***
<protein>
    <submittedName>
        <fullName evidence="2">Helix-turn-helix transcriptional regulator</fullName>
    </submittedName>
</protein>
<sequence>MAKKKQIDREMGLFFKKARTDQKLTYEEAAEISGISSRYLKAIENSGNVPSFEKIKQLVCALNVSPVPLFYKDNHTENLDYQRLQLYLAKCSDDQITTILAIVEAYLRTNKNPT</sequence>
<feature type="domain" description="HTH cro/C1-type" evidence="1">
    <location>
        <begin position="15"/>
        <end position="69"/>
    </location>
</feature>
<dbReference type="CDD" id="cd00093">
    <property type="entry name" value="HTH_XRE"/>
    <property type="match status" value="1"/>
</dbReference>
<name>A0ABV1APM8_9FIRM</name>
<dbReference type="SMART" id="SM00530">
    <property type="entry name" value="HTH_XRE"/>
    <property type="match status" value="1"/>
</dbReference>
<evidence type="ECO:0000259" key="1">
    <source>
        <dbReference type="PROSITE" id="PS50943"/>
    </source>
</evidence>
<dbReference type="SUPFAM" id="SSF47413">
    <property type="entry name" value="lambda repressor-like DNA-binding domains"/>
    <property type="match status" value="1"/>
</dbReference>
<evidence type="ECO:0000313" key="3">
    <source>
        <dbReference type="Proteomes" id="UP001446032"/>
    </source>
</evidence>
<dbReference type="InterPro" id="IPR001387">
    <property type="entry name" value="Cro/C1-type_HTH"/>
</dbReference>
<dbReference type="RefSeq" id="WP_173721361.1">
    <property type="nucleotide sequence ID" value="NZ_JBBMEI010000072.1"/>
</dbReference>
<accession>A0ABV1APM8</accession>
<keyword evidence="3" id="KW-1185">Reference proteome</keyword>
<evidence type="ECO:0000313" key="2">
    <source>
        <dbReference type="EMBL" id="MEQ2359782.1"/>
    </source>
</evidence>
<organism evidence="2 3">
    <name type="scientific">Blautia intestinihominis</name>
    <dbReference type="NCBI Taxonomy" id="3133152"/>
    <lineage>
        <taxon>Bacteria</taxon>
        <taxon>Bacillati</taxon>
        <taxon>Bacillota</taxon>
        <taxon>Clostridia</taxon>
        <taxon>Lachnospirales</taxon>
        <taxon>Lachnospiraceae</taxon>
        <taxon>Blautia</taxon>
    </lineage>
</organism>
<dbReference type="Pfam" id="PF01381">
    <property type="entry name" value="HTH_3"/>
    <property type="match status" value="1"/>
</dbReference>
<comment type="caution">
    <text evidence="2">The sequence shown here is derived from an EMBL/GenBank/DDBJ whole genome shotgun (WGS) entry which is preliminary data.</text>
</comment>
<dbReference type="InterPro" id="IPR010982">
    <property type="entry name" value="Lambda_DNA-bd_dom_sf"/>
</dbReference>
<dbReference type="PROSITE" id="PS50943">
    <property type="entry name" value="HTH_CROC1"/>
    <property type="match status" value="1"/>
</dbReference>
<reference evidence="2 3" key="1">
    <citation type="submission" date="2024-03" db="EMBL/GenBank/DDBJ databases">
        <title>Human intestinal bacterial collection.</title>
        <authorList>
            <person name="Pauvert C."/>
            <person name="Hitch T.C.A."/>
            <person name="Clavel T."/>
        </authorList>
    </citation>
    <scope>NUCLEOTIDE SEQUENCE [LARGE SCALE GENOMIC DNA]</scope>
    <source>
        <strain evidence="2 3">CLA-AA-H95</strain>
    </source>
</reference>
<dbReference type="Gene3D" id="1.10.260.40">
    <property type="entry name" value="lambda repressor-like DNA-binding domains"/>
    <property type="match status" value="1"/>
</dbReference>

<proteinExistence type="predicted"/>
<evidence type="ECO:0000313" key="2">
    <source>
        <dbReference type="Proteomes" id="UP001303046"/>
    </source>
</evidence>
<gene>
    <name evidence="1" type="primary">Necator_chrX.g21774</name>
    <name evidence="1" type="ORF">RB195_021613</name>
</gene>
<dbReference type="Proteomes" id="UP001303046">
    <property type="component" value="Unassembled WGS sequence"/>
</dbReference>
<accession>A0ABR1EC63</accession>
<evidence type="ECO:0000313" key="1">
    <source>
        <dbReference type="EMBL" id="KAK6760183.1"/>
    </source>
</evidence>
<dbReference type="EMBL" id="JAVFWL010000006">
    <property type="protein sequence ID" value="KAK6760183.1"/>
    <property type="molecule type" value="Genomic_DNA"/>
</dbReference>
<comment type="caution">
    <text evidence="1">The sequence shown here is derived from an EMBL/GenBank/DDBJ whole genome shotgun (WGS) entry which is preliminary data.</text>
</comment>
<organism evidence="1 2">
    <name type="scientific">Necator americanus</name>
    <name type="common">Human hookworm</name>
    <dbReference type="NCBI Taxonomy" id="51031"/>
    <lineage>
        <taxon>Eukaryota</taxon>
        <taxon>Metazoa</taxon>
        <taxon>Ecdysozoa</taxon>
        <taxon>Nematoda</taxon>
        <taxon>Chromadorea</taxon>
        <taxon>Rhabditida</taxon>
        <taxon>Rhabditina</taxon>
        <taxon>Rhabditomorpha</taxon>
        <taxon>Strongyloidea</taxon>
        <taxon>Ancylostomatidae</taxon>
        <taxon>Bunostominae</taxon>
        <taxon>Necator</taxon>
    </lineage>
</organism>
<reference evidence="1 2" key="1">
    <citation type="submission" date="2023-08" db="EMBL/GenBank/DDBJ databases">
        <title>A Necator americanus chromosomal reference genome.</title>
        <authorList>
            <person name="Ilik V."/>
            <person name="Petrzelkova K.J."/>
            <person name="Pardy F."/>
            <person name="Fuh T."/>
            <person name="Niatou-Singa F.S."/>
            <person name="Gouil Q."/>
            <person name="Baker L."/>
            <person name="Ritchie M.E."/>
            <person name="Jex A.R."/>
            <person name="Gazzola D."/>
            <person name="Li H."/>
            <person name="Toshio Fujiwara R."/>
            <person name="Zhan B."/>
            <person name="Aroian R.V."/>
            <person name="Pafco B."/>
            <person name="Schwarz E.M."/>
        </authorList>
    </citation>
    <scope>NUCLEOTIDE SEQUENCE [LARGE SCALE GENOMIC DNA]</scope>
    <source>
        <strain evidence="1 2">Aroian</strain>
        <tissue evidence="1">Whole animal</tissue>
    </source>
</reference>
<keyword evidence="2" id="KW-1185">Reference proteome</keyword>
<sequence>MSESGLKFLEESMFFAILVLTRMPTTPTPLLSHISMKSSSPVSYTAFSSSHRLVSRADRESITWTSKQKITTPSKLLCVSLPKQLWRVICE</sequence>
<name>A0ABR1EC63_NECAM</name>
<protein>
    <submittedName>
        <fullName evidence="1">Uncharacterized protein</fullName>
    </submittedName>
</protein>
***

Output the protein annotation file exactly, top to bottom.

<protein>
    <submittedName>
        <fullName evidence="2">Helix-turn-helix transcriptional regulator</fullName>
    </submittedName>
</protein>
<sequence>MAKKKQIDREMGLFFKKARTDQKLTYEEAAEISGISSRYLKAIENSGNVPSFEKIKQLVCALNVSPVPLFYKDNHTENLDYQRLQLYLAKCSDDQITTILAIVEAYLRTNKNPT</sequence>
<feature type="domain" description="HTH cro/C1-type" evidence="1">
    <location>
        <begin position="15"/>
        <end position="69"/>
    </location>
</feature>
<dbReference type="CDD" id="cd00093">
    <property type="entry name" value="HTH_XRE"/>
    <property type="match status" value="1"/>
</dbReference>
<name>A0ABV1APM8_9FIRM</name>
<dbReference type="SMART" id="SM00530">
    <property type="entry name" value="HTH_XRE"/>
    <property type="match status" value="1"/>
</dbReference>
<evidence type="ECO:0000259" key="1">
    <source>
        <dbReference type="PROSITE" id="PS50943"/>
    </source>
</evidence>
<dbReference type="SUPFAM" id="SSF47413">
    <property type="entry name" value="lambda repressor-like DNA-binding domains"/>
    <property type="match status" value="1"/>
</dbReference>
<evidence type="ECO:0000313" key="3">
    <source>
        <dbReference type="Proteomes" id="UP001446032"/>
    </source>
</evidence>
<dbReference type="InterPro" id="IPR001387">
    <property type="entry name" value="Cro/C1-type_HTH"/>
</dbReference>
<dbReference type="RefSeq" id="WP_173721361.1">
    <property type="nucleotide sequence ID" value="NZ_JBBMEI010000072.1"/>
</dbReference>
<accession>A0ABV1APM8</accession>
<keyword evidence="3" id="KW-1185">Reference proteome</keyword>
<evidence type="ECO:0000313" key="2">
    <source>
        <dbReference type="EMBL" id="MEQ2359782.1"/>
    </source>
</evidence>
<organism evidence="2 3">
    <name type="scientific">Blautia intestinihominis</name>
    <dbReference type="NCBI Taxonomy" id="3133152"/>
    <lineage>
        <taxon>Bacteria</taxon>
        <taxon>Bacillati</taxon>
        <taxon>Bacillota</taxon>
        <taxon>Clostridia</taxon>
        <taxon>Lachnospirales</taxon>
        <taxon>Lachnospiraceae</taxon>
        <taxon>Blautia</taxon>
    </lineage>
</organism>
<dbReference type="Pfam" id="PF01381">
    <property type="entry name" value="HTH_3"/>
    <property type="match status" value="1"/>
</dbReference>
<comment type="caution">
    <text evidence="2">The sequence shown here is derived from an EMBL/GenBank/DDBJ whole genome shotgun (WGS) entry which is preliminary data.</text>
</comment>
<dbReference type="InterPro" id="IPR010982">
    <property type="entry name" value="Lambda_DNA-bd_dom_sf"/>
</dbReference>
<dbReference type="PROSITE" id="PS50943">
    <property type="entry name" value="HTH_CROC1"/>
    <property type="match status" value="1"/>
</dbReference>
<reference evidence="2 3" key="1">
    <citation type="submission" date="2024-03" db="EMBL/GenBank/DDBJ databases">
        <title>Human intestinal bacterial collection.</title>
        <authorList>
            <person name="Pauvert C."/>
            <person name="Hitch T.C.A."/>
            <person name="Clavel T."/>
        </authorList>
    </citation>
    <scope>NUCLEOTIDE SEQUENCE [LARGE SCALE GENOMIC DNA]</scope>
    <source>
        <strain evidence="2 3">CLA-AA-H95</strain>
    </source>
</reference>
<dbReference type="Gene3D" id="1.10.260.40">
    <property type="entry name" value="lambda repressor-like DNA-binding domains"/>
    <property type="match status" value="1"/>
</dbReference>

<proteinExistence type="predicted"/>
<evidence type="ECO:0000313" key="2">
    <source>
        <dbReference type="Proteomes" id="UP001303046"/>
    </source>
</evidence>
<gene>
    <name evidence="1" type="primary">Necator_chrX.g21774</name>
    <name evidence="1" type="ORF">RB195_021613</name>
</gene>
<dbReference type="Proteomes" id="UP001303046">
    <property type="component" value="Unassembled WGS sequence"/>
</dbReference>
<accession>A0ABR1EC63</accession>
<evidence type="ECO:0000313" key="1">
    <source>
        <dbReference type="EMBL" id="KAK6760183.1"/>
    </source>
</evidence>
<dbReference type="EMBL" id="JAVFWL010000006">
    <property type="protein sequence ID" value="KAK6760183.1"/>
    <property type="molecule type" value="Genomic_DNA"/>
</dbReference>
<comment type="caution">
    <text evidence="1">The sequence shown here is derived from an EMBL/GenBank/DDBJ whole genome shotgun (WGS) entry which is preliminary data.</text>
</comment>
<organism evidence="1 2">
    <name type="scientific">Necator americanus</name>
    <name type="common">Human hookworm</name>
    <dbReference type="NCBI Taxonomy" id="51031"/>
    <lineage>
        <taxon>Eukaryota</taxon>
        <taxon>Metazoa</taxon>
        <taxon>Ecdysozoa</taxon>
        <taxon>Nematoda</taxon>
        <taxon>Chromadorea</taxon>
        <taxon>Rhabditida</taxon>
        <taxon>Rhabditina</taxon>
        <taxon>Rhabditomorpha</taxon>
        <taxon>Strongyloidea</taxon>
        <taxon>Ancylostomatidae</taxon>
        <taxon>Bunostominae</taxon>
        <taxon>Necator</taxon>
    </lineage>
</organism>
<reference evidence="1 2" key="1">
    <citation type="submission" date="2023-08" db="EMBL/GenBank/DDBJ databases">
        <title>A Necator americanus chromosomal reference genome.</title>
        <authorList>
            <person name="Ilik V."/>
            <person name="Petrzelkova K.J."/>
            <person name="Pardy F."/>
            <person name="Fuh T."/>
            <person name="Niatou-Singa F.S."/>
            <person name="Gouil Q."/>
            <person name="Baker L."/>
            <person name="Ritchie M.E."/>
            <person name="Jex A.R."/>
            <person name="Gazzola D."/>
            <person name="Li H."/>
            <person name="Toshio Fujiwara R."/>
            <person name="Zhan B."/>
            <person name="Aroian R.V."/>
            <person name="Pafco B."/>
            <person name="Schwarz E.M."/>
        </authorList>
    </citation>
    <scope>NUCLEOTIDE SEQUENCE [LARGE SCALE GENOMIC DNA]</scope>
    <source>
        <strain evidence="1 2">Aroian</strain>
        <tissue evidence="1">Whole animal</tissue>
    </source>
</reference>
<keyword evidence="2" id="KW-1185">Reference proteome</keyword>
<sequence>MSESGLKFLEESMFFAILVLTRMPTTPTPLLSHISMKSSSPVSYTAFSSSHRLVSRADRESITWTSKQKITTPSKLLCVSLPKQLWRVICE</sequence>
<name>A0ABR1EC63_NECAM</name>
<protein>
    <submittedName>
        <fullName evidence="1">Uncharacterized protein</fullName>
    </submittedName>
</protein>